Less than a week after its longtime president was surprisingly voted out of office, Sri Lanka welcomes Pope Francis on Tuesday, with the island nation's Catholic minority hoping he can help heal the lingering wounds of the country's 25-year civil war.

The war between minority Tamil rebels, who are mostly Hindu, and the central government, dominated by the overwhelmingly Buddhist ethnic Sinhala majority, ended in 2009. Catholics make up less than 7 percent of Sri Lanka's population, but they come from both the Tamil and the Sinhala communities, making them a potential bridge between the two sides.

On Wednesday, after celebrating Mass in Colombo, the capital, Francis is scheduled to fly to the country's former war zone in the north, where Tamil Tiger rebels fought to create a separate homeland. He will visit the Shrine of Our Lady of Madhu, a site that draws both Tamil and Sinhala Catholics and has long been viewed as a symbol of unity.

The pope's visit "will be useful for national unity," said the Rev. Ravichandran Emmanuel, a priest from Jaffna, in the Tamil heartland. "The message he will carry to the south after seeing the people here will be important. It will be one of peace and justice."

Many Catholics had worried that Sri Lanka would not be peaceful enough for a papal visit because of the Jan. 8 election in which President Mahinda Rajapaksa was defeated by a former ally turned rival, Maithripala Sirisena.

The election campaign had been tense with sporadic violence. During his nine-year reign, Rajapaksa amassed immense power backed by a strong parliament, a subservient judiciary, influential family members and support within the armed forces, and he hadn't been expected to easily relinquish power even if he was defeated. But the church remained confident that the elections would pass off peacefully, and as the results started to flow in, Rajapaksa conceded defeat and stepped down.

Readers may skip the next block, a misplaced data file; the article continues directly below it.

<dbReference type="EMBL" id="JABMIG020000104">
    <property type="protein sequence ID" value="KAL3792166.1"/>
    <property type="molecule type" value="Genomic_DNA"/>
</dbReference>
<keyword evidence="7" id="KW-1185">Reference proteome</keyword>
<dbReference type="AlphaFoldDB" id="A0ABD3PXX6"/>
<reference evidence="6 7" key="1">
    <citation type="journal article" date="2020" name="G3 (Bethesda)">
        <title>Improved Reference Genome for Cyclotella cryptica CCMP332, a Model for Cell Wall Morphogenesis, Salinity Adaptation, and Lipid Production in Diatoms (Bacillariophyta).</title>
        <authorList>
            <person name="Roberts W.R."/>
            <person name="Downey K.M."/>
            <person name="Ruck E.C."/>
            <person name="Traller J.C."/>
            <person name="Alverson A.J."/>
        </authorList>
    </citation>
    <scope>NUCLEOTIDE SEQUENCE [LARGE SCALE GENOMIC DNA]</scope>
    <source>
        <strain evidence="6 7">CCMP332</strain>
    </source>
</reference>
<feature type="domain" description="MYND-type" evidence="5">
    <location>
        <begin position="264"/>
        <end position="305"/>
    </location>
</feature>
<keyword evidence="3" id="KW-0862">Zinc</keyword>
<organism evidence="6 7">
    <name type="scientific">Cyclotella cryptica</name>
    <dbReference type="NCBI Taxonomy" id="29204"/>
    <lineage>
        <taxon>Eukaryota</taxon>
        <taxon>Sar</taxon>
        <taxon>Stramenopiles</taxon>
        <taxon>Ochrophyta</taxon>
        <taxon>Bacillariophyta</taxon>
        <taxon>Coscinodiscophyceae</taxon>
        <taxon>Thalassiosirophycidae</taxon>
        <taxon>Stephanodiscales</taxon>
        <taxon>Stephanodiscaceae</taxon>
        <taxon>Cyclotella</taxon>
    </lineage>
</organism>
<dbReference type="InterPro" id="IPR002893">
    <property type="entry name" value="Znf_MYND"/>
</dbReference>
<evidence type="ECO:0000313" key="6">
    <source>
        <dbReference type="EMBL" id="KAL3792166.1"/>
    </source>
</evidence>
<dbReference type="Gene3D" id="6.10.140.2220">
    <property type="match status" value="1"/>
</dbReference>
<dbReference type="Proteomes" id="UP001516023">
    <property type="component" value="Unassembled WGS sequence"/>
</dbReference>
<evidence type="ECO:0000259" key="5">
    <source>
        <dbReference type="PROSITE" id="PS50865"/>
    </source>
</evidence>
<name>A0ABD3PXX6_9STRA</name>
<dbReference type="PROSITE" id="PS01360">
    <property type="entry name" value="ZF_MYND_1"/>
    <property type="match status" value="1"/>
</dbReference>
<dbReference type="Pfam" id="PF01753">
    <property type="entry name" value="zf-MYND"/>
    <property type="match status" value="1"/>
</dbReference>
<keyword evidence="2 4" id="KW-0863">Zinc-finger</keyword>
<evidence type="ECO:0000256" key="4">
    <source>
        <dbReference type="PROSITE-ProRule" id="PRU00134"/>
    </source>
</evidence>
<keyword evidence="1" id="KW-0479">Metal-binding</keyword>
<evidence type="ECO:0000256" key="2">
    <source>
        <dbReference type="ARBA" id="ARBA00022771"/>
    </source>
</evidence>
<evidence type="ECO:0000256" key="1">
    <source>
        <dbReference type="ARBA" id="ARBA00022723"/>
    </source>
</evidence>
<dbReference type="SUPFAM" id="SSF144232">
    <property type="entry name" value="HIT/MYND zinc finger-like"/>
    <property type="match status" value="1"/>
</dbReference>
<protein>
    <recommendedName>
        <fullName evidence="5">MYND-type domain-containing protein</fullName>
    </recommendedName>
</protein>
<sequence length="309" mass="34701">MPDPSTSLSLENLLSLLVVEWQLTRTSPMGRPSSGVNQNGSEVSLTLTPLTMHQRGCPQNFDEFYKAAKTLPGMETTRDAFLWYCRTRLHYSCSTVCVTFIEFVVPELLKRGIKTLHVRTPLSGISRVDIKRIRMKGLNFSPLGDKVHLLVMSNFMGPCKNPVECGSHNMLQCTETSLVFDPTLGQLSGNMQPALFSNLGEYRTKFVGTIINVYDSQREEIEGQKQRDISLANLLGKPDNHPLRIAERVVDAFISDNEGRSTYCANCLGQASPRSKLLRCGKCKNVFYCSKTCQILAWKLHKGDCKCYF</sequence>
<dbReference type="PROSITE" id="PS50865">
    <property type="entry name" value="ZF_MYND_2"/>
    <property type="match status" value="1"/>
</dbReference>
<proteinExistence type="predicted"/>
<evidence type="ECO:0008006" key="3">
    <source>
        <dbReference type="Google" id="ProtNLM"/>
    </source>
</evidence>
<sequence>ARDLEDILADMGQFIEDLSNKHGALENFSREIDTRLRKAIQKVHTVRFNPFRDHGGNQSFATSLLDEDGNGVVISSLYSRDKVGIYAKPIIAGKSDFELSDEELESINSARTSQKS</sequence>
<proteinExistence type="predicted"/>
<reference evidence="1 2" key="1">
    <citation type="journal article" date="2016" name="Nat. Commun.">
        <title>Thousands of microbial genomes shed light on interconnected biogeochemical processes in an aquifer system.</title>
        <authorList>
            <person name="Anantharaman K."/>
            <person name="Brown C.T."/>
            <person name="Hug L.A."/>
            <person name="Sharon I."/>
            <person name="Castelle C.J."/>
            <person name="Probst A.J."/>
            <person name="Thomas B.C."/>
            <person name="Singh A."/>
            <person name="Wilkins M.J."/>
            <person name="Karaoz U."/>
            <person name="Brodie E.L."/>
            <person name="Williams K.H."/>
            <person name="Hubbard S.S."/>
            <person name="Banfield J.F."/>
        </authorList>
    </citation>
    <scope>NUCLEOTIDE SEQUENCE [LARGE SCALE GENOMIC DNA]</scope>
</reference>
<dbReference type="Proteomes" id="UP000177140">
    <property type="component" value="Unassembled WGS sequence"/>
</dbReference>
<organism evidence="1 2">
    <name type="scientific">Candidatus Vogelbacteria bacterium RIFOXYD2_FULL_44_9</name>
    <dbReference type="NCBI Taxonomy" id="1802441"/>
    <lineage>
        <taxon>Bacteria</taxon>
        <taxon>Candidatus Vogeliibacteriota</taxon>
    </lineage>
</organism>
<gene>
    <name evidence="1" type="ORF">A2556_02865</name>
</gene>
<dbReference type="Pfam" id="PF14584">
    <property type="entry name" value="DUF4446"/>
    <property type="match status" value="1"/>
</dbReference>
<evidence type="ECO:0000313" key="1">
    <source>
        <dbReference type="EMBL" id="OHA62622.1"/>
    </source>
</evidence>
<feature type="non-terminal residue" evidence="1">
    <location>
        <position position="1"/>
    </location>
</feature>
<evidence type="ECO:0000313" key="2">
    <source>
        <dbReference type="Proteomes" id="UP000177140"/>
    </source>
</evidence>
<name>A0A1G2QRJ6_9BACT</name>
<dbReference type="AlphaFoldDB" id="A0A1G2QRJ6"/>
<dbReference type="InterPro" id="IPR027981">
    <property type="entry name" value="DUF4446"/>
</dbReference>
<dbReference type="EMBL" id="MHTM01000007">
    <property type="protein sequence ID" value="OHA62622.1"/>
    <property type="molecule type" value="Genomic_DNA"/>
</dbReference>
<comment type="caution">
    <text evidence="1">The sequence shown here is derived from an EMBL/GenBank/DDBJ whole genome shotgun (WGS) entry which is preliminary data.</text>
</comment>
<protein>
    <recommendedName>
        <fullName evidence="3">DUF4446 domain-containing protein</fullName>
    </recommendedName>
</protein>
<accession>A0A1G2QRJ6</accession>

"The church always held that the pope's visit will not be canceled," said the Rev. Cyril Gamini Fernando, media spokesman for the visit.

Francis is expected to meet the new president, and to attend an interfaith conference that will include Buddhist, Hindu and Islamic leaders.

Buddhist clergy boycotted an interfaith meeting when Pope John Paul II visited in 1995. One Buddhist fundamentalist group has been critical of Francis, demanding that he apologize for crimes committed during the Portugese occupation starting in the 16th century, but other religious leaders have been more positive about his visit.

Across Sri Lanka, people were getting ready Monday for the papal visit. Churches were being spruced up. Flags in the papal colors of yellow and white, and the country's national flag were strung along the pope's route from the airport.

Arrangements were being made for the tens of thousands expected to attend Wednesday's papal Mass at the sprawling Galle Face Green park in Colombo.

At the Mass, Francis will canonize Sri Lanka's first saint, Joseph Vaz. The 17th-century priest revived the Catholic faith in the country amid persecution by Dutch colonial rulers, ministering to both Sinhalese and Tamil faithful.

"It's a great blessing to witness the sainthood of Father Joseph Vaz. It is something we can tell our grandchildren one day," said Tekla Senanayake, 58, a mother of five as she swept the church yard in Tudella, a small town on the road from the airport.

Jehan Perera, of the Colombo-based National Peace Council, said Francis will be breaking new ground for peace when he visits the north and celebrates Mass to commemorate all those who were killed in the civil war.

A United Nations report has said that around 40,000 Tamils may have been killed in just the final months of the fighting. The U.N. human rights body is investigating war crimes allegations against the government and Tamil Tigers. Many Tamils say they remain forgotten by the central government; they have been barred from publicly mourning their dead relatives while yearly commemorations are held for fallen government soldiers.

Perera said that with a new government in office, it was significant that a religious leader was taking "the first step of peace."

"This is the first occasion the country will remember everyone, including the civilians" who were killed, he said.